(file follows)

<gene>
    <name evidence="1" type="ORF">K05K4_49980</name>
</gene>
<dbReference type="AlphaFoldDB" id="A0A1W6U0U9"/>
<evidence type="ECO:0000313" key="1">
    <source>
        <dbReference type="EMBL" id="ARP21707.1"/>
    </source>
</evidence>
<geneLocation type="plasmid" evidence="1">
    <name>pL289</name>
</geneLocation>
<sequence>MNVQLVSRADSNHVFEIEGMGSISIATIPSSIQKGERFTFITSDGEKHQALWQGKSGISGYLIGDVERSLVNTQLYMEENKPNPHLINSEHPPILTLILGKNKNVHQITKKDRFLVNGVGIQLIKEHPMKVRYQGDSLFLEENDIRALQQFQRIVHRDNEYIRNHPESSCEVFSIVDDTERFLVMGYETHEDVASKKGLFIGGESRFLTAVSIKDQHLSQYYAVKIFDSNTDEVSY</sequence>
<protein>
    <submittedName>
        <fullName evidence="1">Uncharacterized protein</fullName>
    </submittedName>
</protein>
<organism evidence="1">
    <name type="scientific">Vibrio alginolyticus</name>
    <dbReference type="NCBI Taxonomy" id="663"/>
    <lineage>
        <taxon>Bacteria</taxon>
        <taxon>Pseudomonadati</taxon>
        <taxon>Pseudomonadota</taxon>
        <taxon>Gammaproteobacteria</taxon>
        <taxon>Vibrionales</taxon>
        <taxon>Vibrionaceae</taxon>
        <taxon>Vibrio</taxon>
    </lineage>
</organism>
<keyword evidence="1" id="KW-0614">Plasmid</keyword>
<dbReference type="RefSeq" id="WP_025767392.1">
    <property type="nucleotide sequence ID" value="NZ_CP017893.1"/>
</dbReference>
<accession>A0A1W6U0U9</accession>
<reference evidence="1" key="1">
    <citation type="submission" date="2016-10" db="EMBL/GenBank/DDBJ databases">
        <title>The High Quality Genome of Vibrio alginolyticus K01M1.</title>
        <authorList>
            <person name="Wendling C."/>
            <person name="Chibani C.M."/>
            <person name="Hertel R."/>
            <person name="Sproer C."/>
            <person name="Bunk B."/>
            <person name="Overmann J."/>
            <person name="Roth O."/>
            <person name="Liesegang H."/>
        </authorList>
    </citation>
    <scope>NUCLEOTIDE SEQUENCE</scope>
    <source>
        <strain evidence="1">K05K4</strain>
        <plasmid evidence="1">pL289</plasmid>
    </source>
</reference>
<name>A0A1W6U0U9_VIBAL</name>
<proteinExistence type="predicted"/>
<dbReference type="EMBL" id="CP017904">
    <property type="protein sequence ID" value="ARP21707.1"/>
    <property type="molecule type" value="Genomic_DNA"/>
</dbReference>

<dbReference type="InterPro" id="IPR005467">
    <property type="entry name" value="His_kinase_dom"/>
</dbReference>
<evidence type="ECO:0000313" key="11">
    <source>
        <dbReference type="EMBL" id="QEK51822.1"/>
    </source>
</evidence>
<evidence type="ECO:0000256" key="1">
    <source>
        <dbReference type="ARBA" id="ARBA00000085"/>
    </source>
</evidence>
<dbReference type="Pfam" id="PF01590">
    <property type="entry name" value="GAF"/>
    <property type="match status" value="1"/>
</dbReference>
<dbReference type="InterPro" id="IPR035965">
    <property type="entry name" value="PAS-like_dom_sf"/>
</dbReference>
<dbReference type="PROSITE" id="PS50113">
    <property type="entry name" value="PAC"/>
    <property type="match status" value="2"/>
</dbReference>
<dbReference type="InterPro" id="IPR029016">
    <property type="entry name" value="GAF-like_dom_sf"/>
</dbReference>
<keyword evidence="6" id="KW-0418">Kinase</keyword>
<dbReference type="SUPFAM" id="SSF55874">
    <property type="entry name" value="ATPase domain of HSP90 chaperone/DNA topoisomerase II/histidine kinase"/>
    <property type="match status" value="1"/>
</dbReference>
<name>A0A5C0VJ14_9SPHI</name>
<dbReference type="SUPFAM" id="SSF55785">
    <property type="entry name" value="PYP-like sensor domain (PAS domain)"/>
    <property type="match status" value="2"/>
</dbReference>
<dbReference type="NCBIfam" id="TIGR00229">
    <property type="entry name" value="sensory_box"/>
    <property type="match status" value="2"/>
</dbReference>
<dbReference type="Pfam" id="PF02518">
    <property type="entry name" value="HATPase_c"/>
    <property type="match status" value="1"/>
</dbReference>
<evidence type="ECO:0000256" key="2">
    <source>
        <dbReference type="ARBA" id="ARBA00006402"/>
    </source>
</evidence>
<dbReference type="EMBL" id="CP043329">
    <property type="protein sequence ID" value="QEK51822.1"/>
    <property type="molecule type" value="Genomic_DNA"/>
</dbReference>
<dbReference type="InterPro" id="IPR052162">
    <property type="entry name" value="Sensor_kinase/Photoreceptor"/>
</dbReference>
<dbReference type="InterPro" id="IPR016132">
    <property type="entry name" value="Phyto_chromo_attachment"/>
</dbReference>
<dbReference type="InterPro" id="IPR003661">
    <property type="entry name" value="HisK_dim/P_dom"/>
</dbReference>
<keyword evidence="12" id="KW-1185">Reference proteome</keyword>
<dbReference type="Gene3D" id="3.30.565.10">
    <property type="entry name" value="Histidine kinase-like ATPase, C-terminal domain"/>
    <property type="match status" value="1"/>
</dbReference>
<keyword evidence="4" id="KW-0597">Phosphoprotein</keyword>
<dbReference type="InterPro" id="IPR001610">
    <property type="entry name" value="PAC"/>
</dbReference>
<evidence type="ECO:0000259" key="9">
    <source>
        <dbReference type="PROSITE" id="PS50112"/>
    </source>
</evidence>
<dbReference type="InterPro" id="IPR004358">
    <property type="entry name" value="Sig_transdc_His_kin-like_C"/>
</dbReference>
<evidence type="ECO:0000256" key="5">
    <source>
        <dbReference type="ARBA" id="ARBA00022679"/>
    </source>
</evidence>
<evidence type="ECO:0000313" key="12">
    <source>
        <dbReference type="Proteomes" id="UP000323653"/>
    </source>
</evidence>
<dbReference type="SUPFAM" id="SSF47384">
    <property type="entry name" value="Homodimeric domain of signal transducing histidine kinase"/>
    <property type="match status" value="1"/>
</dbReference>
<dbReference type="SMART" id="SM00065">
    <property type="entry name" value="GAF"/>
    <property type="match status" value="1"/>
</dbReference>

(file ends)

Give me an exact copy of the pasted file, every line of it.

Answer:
<gene>
    <name evidence="1" type="ORF">K05K4_49980</name>
</gene>
<dbReference type="AlphaFoldDB" id="A0A1W6U0U9"/>
<evidence type="ECO:0000313" key="1">
    <source>
        <dbReference type="EMBL" id="ARP21707.1"/>
    </source>
</evidence>
<geneLocation type="plasmid" evidence="1">
    <name>pL289</name>
</geneLocation>
<sequence>MNVQLVSRADSNHVFEIEGMGSISIATIPSSIQKGERFTFITSDGEKHQALWQGKSGISGYLIGDVERSLVNTQLYMEENKPNPHLINSEHPPILTLILGKNKNVHQITKKDRFLVNGVGIQLIKEHPMKVRYQGDSLFLEENDIRALQQFQRIVHRDNEYIRNHPESSCEVFSIVDDTERFLVMGYETHEDVASKKGLFIGGESRFLTAVSIKDQHLSQYYAVKIFDSNTDEVSY</sequence>
<protein>
    <submittedName>
        <fullName evidence="1">Uncharacterized protein</fullName>
    </submittedName>
</protein>
<organism evidence="1">
    <name type="scientific">Vibrio alginolyticus</name>
    <dbReference type="NCBI Taxonomy" id="663"/>
    <lineage>
        <taxon>Bacteria</taxon>
        <taxon>Pseudomonadati</taxon>
        <taxon>Pseudomonadota</taxon>
        <taxon>Gammaproteobacteria</taxon>
        <taxon>Vibrionales</taxon>
        <taxon>Vibrionaceae</taxon>
        <taxon>Vibrio</taxon>
    </lineage>
</organism>
<keyword evidence="1" id="KW-0614">Plasmid</keyword>
<dbReference type="RefSeq" id="WP_025767392.1">
    <property type="nucleotide sequence ID" value="NZ_CP017893.1"/>
</dbReference>
<accession>A0A1W6U0U9</accession>
<reference evidence="1" key="1">
    <citation type="submission" date="2016-10" db="EMBL/GenBank/DDBJ databases">
        <title>The High Quality Genome of Vibrio alginolyticus K01M1.</title>
        <authorList>
            <person name="Wendling C."/>
            <person name="Chibani C.M."/>
            <person name="Hertel R."/>
            <person name="Sproer C."/>
            <person name="Bunk B."/>
            <person name="Overmann J."/>
            <person name="Roth O."/>
            <person name="Liesegang H."/>
        </authorList>
    </citation>
    <scope>NUCLEOTIDE SEQUENCE</scope>
    <source>
        <strain evidence="1">K05K4</strain>
        <plasmid evidence="1">pL289</plasmid>
    </source>
</reference>
<name>A0A1W6U0U9_VIBAL</name>
<proteinExistence type="predicted"/>
<dbReference type="EMBL" id="CP017904">
    <property type="protein sequence ID" value="ARP21707.1"/>
    <property type="molecule type" value="Genomic_DNA"/>
</dbReference>

<dbReference type="InterPro" id="IPR005467">
    <property type="entry name" value="His_kinase_dom"/>
</dbReference>
<evidence type="ECO:0000313" key="11">
    <source>
        <dbReference type="EMBL" id="QEK51822.1"/>
    </source>
</evidence>
<evidence type="ECO:0000256" key="1">
    <source>
        <dbReference type="ARBA" id="ARBA00000085"/>
    </source>
</evidence>
<dbReference type="Pfam" id="PF01590">
    <property type="entry name" value="GAF"/>
    <property type="match status" value="1"/>
</dbReference>
<dbReference type="InterPro" id="IPR035965">
    <property type="entry name" value="PAS-like_dom_sf"/>
</dbReference>
<dbReference type="PROSITE" id="PS50113">
    <property type="entry name" value="PAC"/>
    <property type="match status" value="2"/>
</dbReference>
<dbReference type="InterPro" id="IPR029016">
    <property type="entry name" value="GAF-like_dom_sf"/>
</dbReference>
<keyword evidence="6" id="KW-0418">Kinase</keyword>
<dbReference type="SUPFAM" id="SSF55874">
    <property type="entry name" value="ATPase domain of HSP90 chaperone/DNA topoisomerase II/histidine kinase"/>
    <property type="match status" value="1"/>
</dbReference>
<name>A0A5C0VJ14_9SPHI</name>
<dbReference type="SUPFAM" id="SSF55785">
    <property type="entry name" value="PYP-like sensor domain (PAS domain)"/>
    <property type="match status" value="2"/>
</dbReference>
<dbReference type="NCBIfam" id="TIGR00229">
    <property type="entry name" value="sensory_box"/>
    <property type="match status" value="2"/>
</dbReference>
<dbReference type="Pfam" id="PF02518">
    <property type="entry name" value="HATPase_c"/>
    <property type="match status" value="1"/>
</dbReference>
<evidence type="ECO:0000256" key="2">
    <source>
        <dbReference type="ARBA" id="ARBA00006402"/>
    </source>
</evidence>
<dbReference type="EMBL" id="CP043329">
    <property type="protein sequence ID" value="QEK51822.1"/>
    <property type="molecule type" value="Genomic_DNA"/>
</dbReference>
<dbReference type="InterPro" id="IPR052162">
    <property type="entry name" value="Sensor_kinase/Photoreceptor"/>
</dbReference>
<dbReference type="InterPro" id="IPR016132">
    <property type="entry name" value="Phyto_chromo_attachment"/>
</dbReference>
<dbReference type="InterPro" id="IPR003661">
    <property type="entry name" value="HisK_dim/P_dom"/>
</dbReference>
<keyword evidence="12" id="KW-1185">Reference proteome</keyword>
<dbReference type="Gene3D" id="3.30.565.10">
    <property type="entry name" value="Histidine kinase-like ATPase, C-terminal domain"/>
    <property type="match status" value="1"/>
</dbReference>
<keyword evidence="4" id="KW-0597">Phosphoprotein</keyword>
<dbReference type="InterPro" id="IPR001610">
    <property type="entry name" value="PAC"/>
</dbReference>
<evidence type="ECO:0000259" key="9">
    <source>
        <dbReference type="PROSITE" id="PS50112"/>
    </source>
</evidence>
<dbReference type="InterPro" id="IPR004358">
    <property type="entry name" value="Sig_transdc_His_kin-like_C"/>
</dbReference>
<evidence type="ECO:0000256" key="5">
    <source>
        <dbReference type="ARBA" id="ARBA00022679"/>
    </source>
</evidence>
<evidence type="ECO:0000313" key="12">
    <source>
        <dbReference type="Proteomes" id="UP000323653"/>
    </source>
</evidence>
<dbReference type="SUPFAM" id="SSF47384">
    <property type="entry name" value="Homodimeric domain of signal transducing histidine kinase"/>
    <property type="match status" value="1"/>
</dbReference>
<dbReference type="SMART" id="SM00065">
    <property type="entry name" value="GAF"/>
    <property type="match status" value="1"/>
</dbReference>